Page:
Senate President Juan Miguel Zubiri said Tuesday the upper house will heed President Ferdinand Marcos Jr.’s call for it to carefully study the proposal to create the Maharlika Investment Fund.
In a text message shared to reporters, Zubiri said the Senate will tackle the Maharlika fund “one step at a time but will not delay the process.”
“We will start with the House version and propose perfecting amendments to it. We will consult with all sectors and lay the premise on why the fund is necessary and if it is, what are the proper safeguards to keep it away from corruption and mismanagement,” he said.
Senate Majority Leader Joel Villanueva told reporters in a chance interview that senators will be meeting with the country’s economic managers to discuss the Maharlika fund on January 30.
Villanueva added that Marcos’ call is a “welcome development.”
“You know the president came from the Senate, so he knows very well how senators work and we will definitely scrutinise and see to it that this is needed, the funds of the government are protected, if funding for this would really come from the public sector,” Villanueva said partly in Filipino.
Senate Minority Leader Aquilino Pimentel III said in a separate text message that while Marcos was correct to advise the upper chamber to review the proposed Maharlika fund, the proposal should not be forced if there are no reasons or funding sources for it.
“If the Maharlika fund will only result in debt, spending and waste, let us not waste our time on it,” Pimentel said, adding that the government should just concentrate on food production and lowering inflation.
Sen. Risa Hontiveros, meanwhile, called the Maharlika fund “premature” as she pointed out that the country lacks windfalls to finance it.
“There are so many other problems that need to be prioritised before this very rough draft and premature idea of a sovereign wealth fund,” Hontiveros said partly in Filipino on ABS-CBN News Channel’s “Headstart.”
“It’s not something I could vote for yet. Because as we were talking about earlier, there are other problems including agriculture, inflation, workers and employees wages, the implementation of the universal healthcare,” Hontiveros added.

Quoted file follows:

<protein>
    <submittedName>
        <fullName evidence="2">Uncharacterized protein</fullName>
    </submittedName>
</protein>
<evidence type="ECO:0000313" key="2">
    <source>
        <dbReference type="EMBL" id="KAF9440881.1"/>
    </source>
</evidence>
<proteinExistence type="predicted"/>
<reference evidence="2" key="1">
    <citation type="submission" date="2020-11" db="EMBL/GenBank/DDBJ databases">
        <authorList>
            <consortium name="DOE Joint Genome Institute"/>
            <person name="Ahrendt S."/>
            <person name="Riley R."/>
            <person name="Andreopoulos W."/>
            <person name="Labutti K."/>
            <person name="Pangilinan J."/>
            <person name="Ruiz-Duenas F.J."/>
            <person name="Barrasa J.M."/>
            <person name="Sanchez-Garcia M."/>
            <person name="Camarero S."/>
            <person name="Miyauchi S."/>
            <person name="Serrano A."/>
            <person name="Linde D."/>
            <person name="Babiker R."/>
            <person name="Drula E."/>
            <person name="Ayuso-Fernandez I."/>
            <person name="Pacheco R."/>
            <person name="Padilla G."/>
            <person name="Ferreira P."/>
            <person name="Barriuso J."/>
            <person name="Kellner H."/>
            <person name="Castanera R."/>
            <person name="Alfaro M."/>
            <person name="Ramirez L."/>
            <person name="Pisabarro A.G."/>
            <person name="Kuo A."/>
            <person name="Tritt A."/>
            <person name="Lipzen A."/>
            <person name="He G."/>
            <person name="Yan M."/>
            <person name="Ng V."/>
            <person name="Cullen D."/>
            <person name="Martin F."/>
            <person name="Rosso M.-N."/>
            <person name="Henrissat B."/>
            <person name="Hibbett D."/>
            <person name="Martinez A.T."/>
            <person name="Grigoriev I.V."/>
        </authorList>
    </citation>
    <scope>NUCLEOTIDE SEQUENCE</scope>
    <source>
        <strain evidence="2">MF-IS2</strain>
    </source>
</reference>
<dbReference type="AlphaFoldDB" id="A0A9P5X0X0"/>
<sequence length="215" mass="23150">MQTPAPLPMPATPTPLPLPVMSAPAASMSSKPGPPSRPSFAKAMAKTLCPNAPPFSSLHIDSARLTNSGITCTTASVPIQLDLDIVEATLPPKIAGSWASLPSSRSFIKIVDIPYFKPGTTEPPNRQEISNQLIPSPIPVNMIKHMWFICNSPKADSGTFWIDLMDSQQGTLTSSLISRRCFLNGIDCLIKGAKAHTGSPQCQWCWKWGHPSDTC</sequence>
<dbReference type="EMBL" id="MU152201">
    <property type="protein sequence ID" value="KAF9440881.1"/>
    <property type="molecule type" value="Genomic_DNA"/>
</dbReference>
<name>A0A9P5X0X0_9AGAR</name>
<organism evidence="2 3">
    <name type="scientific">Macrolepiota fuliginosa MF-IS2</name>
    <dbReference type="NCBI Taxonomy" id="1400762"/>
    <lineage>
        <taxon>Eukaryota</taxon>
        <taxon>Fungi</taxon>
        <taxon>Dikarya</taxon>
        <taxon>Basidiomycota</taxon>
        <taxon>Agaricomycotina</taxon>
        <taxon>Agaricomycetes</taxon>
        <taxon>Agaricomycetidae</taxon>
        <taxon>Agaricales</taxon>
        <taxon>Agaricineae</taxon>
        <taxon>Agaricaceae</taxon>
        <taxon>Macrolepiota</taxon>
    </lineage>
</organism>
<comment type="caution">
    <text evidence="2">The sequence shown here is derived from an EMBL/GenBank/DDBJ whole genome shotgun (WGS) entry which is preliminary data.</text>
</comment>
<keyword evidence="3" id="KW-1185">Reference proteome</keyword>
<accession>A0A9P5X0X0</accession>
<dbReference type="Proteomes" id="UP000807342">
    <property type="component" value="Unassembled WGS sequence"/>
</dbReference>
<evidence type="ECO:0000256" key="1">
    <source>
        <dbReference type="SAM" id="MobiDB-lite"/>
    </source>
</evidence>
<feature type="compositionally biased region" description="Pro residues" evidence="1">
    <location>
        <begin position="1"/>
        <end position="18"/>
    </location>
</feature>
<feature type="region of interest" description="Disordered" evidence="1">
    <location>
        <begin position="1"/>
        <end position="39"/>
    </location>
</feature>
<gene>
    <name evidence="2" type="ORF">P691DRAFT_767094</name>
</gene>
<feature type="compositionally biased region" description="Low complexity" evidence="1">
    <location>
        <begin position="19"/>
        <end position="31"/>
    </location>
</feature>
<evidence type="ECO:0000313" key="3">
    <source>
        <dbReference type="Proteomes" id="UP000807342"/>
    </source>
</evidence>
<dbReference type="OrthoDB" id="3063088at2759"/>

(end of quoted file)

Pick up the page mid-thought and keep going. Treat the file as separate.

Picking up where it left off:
In a roundtable interview with broadcast outlets on Monday, Marcos told the Senate to carefully examine the Maharlika fund and not rush in passing it, although he said that it would be better if deliberations on the bill are finished as soon as possible.
“Examine it well so the law will be very good. Examine it well. Of course, it would be better if it is finished as soon as possible. But this should not be rushed because every word that you put in the law has meaning,” Marcos said in Filipino.
‘Better right than quick’
Zubiri previously said that the Senate might finish committee deliberation on the bill before it goes on a six-week break beginning March 25 and then pass it in plenary on the first or second week of May.
“That would be good,” Marcos said. “But, for me, it’s more important to be right than to be quick. We need to get it right.”
All eyes are on the Senate, an institution now dominated by Marcos allies that traditionally sought to be independent from the executive, as the controversial proposal has reached the chamber through Sen. Mark Villar.
Villar is a close ally of Marcos who ran under his ticket during the 2022 polls. He was part of the delegation that accompanied the president to the World Economic Forum in Davos, Switzerland where the Maharlika fund was presented to foreign investors.
Rep. Joey Salceda (Albay) previously claimed that a “re-engineered” version of the Maharlika fund was presented by Marcos at Davos which supposedly stripped the bill of provisions requiring the Bangko Sentral ng Pilipinas and the Development Bank of the Philippines to contribute dividends for its seed money.
Salceda also said that among the changes that are being pushed was for the Maharlika fund to only involve the securitisation of around P44.33 billion in annual dividends from government corporations.
But Marcos said this was just a proposal floated at Davos which his administration is “a little lukewarm” to as dividends from government corporations are used to finance the national budget.
“I don’t think that’s a viable proposition, at least not for us,” Marcos said.